By Kelly A. Reynolds, MSPH, PhD
Symptoms of irritable bowel syndrome (IBS) include cramping, abdominal pain, bloating, gas, diarrhea and constipation. The disorder tends to be chronic with recurrent episodes over time. IBS impacts up to 20 percent of the US adult population. The overall cause of IBS appears to be related to abnormalities in the intestinal lining or the gastrointestinal nervous system. Reportedly, specific foods exacerbate IBS symptoms. Stress and hormonal changes, particularly seen in women, may also worsen symptoms. Additional risk factors include exposures to microbial contaminants leading to gastroenteritis or diarrhea. Given that enteric pathogens can be spread by the waterborne route, IBS is, therefore, an indirect result of contaminated drinking water.
Risk factors for IBS include both genetic and environmental variables. Being under the age of 45, having a family history of IBS or other stress, such as abuse, anxiety or depression, are all recognized risk factors. Long-term effects of IBS are generally related to reduced quality of life, rather than a more severe adverse health outcome. Treatment is limited and involves experimenting with avoidance of food triggers, increased fluid intake, exercise and relaxation therapies.(1)
Although the causes of IBS have not been comprehensively identified, a link to microbial infections has been definitively established. Between five and 30 percent of people experience chronic gastrointestinal symptoms following a previous bacterial infection, even after infection has cleared.2 Chronic effects may be due to lingering inflammation, damage to the permeability of the gut wall and changes in neuromuscular function of the gut. Knowledge is lacking, however, as to the long-term prognosis of individuals who chronically suffer from post-infection IBS (PI-IBS).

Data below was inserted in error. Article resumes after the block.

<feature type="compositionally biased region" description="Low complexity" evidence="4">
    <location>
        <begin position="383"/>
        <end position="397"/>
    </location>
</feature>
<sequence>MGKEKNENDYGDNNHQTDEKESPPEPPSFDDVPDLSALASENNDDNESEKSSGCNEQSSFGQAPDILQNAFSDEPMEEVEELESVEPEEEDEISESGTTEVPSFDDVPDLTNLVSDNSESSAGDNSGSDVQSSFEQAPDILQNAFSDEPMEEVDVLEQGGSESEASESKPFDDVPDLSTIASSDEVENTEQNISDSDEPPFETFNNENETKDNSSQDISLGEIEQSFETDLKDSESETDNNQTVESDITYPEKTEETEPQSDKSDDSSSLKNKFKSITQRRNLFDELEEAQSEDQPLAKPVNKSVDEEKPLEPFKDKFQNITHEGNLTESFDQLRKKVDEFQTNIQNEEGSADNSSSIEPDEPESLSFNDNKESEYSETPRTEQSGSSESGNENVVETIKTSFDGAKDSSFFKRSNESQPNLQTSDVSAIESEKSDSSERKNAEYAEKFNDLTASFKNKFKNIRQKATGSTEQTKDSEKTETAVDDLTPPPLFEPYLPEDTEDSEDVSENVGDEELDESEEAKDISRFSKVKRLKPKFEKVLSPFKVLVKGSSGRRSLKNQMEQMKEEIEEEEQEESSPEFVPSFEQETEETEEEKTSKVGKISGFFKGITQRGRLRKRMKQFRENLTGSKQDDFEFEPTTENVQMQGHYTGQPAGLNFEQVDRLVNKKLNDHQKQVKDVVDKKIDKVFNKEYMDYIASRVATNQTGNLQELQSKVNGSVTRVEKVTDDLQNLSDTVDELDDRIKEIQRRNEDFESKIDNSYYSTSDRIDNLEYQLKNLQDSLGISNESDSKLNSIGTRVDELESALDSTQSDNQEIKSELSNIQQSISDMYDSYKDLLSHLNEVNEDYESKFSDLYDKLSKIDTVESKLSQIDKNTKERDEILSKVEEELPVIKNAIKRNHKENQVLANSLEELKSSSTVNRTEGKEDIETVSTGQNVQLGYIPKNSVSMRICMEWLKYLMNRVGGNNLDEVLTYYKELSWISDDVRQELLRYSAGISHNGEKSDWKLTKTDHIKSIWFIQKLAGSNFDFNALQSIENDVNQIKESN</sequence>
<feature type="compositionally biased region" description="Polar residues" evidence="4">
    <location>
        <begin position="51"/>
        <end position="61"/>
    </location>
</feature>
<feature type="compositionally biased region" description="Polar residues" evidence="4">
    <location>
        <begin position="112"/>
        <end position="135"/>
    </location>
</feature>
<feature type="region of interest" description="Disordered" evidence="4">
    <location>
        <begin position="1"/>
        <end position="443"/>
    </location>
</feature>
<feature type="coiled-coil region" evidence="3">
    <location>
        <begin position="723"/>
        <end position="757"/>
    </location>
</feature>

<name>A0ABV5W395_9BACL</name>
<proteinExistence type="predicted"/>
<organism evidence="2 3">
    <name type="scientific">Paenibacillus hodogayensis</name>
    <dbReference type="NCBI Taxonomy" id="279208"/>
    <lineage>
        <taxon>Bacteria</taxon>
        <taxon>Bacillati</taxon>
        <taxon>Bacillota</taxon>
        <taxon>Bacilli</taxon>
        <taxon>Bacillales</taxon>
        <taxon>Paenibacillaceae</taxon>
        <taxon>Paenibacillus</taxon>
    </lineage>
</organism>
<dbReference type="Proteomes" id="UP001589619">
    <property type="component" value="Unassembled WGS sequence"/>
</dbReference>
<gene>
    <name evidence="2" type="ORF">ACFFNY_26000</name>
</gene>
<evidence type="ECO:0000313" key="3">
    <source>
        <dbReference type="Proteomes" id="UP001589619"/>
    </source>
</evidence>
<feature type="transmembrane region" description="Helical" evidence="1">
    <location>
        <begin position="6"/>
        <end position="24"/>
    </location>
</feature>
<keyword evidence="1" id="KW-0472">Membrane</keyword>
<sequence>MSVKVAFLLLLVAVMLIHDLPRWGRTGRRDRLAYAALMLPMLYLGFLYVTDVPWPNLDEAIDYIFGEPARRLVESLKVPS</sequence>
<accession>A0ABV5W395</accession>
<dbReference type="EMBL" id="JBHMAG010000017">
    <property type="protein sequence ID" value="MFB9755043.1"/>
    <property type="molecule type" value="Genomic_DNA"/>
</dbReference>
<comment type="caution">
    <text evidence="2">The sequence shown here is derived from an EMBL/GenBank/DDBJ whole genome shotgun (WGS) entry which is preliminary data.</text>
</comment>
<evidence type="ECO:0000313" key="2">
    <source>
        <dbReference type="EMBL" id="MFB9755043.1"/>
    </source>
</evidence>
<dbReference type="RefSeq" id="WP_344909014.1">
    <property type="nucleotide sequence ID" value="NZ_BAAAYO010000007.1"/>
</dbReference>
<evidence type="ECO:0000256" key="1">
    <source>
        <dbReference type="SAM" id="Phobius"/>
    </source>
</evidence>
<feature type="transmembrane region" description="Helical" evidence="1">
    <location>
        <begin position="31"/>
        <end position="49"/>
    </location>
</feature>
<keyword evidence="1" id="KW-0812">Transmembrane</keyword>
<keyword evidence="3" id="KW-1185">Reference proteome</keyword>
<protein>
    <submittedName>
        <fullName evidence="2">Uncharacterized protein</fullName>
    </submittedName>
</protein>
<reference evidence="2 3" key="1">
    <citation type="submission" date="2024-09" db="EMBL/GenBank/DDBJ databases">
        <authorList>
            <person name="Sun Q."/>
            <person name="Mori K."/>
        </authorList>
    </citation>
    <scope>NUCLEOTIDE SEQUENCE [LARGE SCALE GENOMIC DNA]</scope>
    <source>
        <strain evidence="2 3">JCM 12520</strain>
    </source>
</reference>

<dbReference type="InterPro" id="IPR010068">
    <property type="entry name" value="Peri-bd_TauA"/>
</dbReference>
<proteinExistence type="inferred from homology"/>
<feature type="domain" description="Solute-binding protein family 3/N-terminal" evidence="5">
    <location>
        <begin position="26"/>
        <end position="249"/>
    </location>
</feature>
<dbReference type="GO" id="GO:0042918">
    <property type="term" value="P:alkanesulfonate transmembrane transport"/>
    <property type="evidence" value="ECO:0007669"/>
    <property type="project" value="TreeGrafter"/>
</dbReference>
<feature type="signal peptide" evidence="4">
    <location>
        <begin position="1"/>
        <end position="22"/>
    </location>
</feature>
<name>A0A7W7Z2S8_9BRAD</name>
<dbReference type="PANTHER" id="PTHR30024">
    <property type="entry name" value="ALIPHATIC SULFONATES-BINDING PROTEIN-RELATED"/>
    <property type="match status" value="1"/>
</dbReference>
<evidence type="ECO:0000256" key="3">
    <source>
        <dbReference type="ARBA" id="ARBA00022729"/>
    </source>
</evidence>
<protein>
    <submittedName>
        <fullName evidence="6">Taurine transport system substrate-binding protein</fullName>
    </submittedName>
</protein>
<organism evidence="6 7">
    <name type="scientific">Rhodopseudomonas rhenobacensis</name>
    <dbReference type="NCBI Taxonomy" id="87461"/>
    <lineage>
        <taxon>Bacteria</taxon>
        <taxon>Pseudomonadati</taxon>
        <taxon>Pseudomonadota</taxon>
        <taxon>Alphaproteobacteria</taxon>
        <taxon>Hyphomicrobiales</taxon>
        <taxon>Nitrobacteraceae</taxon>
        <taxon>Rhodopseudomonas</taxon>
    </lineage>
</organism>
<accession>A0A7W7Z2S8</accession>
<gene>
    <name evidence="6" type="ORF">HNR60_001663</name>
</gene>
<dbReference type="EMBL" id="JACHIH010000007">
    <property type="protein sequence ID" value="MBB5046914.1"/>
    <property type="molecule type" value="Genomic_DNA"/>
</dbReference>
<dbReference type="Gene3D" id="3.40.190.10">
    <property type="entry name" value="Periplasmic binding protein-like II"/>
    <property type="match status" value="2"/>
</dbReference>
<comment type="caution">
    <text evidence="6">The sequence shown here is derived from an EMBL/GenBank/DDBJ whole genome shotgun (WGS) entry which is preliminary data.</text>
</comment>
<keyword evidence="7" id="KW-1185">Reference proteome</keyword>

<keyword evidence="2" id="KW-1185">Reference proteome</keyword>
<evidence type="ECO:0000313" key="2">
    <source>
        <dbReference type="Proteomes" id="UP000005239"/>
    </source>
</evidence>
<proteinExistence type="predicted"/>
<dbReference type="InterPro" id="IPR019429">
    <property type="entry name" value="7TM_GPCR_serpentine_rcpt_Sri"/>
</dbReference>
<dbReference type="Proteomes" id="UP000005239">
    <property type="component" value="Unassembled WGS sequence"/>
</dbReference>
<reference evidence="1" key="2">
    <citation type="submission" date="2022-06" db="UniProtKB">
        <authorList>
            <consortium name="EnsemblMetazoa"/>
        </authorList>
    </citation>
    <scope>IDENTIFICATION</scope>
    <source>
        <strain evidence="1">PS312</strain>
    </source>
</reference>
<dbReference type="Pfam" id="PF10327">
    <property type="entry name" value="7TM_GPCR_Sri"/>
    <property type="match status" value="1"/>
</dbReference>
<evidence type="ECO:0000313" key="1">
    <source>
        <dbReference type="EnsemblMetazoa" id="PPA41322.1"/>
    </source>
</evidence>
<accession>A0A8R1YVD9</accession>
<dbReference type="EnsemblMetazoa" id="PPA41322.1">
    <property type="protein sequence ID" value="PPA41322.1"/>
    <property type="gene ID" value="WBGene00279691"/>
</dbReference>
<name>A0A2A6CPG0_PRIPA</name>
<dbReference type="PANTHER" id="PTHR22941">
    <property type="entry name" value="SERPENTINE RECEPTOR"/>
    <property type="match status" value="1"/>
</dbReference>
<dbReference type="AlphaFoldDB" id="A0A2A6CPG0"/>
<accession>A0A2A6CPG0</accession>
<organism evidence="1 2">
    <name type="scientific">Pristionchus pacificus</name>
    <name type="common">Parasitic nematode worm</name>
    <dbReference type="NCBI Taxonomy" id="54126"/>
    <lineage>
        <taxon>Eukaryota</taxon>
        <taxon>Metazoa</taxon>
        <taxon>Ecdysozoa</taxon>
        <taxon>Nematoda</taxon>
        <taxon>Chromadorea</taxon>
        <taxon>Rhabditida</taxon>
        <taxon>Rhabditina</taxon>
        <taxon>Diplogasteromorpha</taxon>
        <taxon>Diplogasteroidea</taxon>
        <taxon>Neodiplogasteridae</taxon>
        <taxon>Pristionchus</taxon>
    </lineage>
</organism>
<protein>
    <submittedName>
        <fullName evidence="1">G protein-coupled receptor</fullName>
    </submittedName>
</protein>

In 2000, an outbreak occurred in Walkerton, Ontario, a small rural community served by a municipal water supply. Walkerton had a population of ~5,000 people at the time. Spring rains were credited with increasing the fecal runoff from local animal farm operations in shallow well-water sources.3 Coupled with inadequate chlorination, an outbreak was born. Nearly half of all residents experienced adverse symptoms from exposure to E. coli O157:H7 and Campylobacter, both enteric pathogens causing mild to severe diarrhea and gastroenteritis. In total, 2,300 cases of acute gastroenteritis, 750 emergency room visits, 65 hospital admissions, 27 cases of severe haemolytic uraemic syndrome (HUS) (a deadly disease often leading to hospitalization due to red blood cell destruction, bloody diarrhea and acute kidney failure) and seven deaths were attributed to the outbreak.(4 )The Walkerton Health Study was initiated to evaluate long-term health outcomes and track PI-IBS in a population involved in this wellknown waterborne disease outbreak.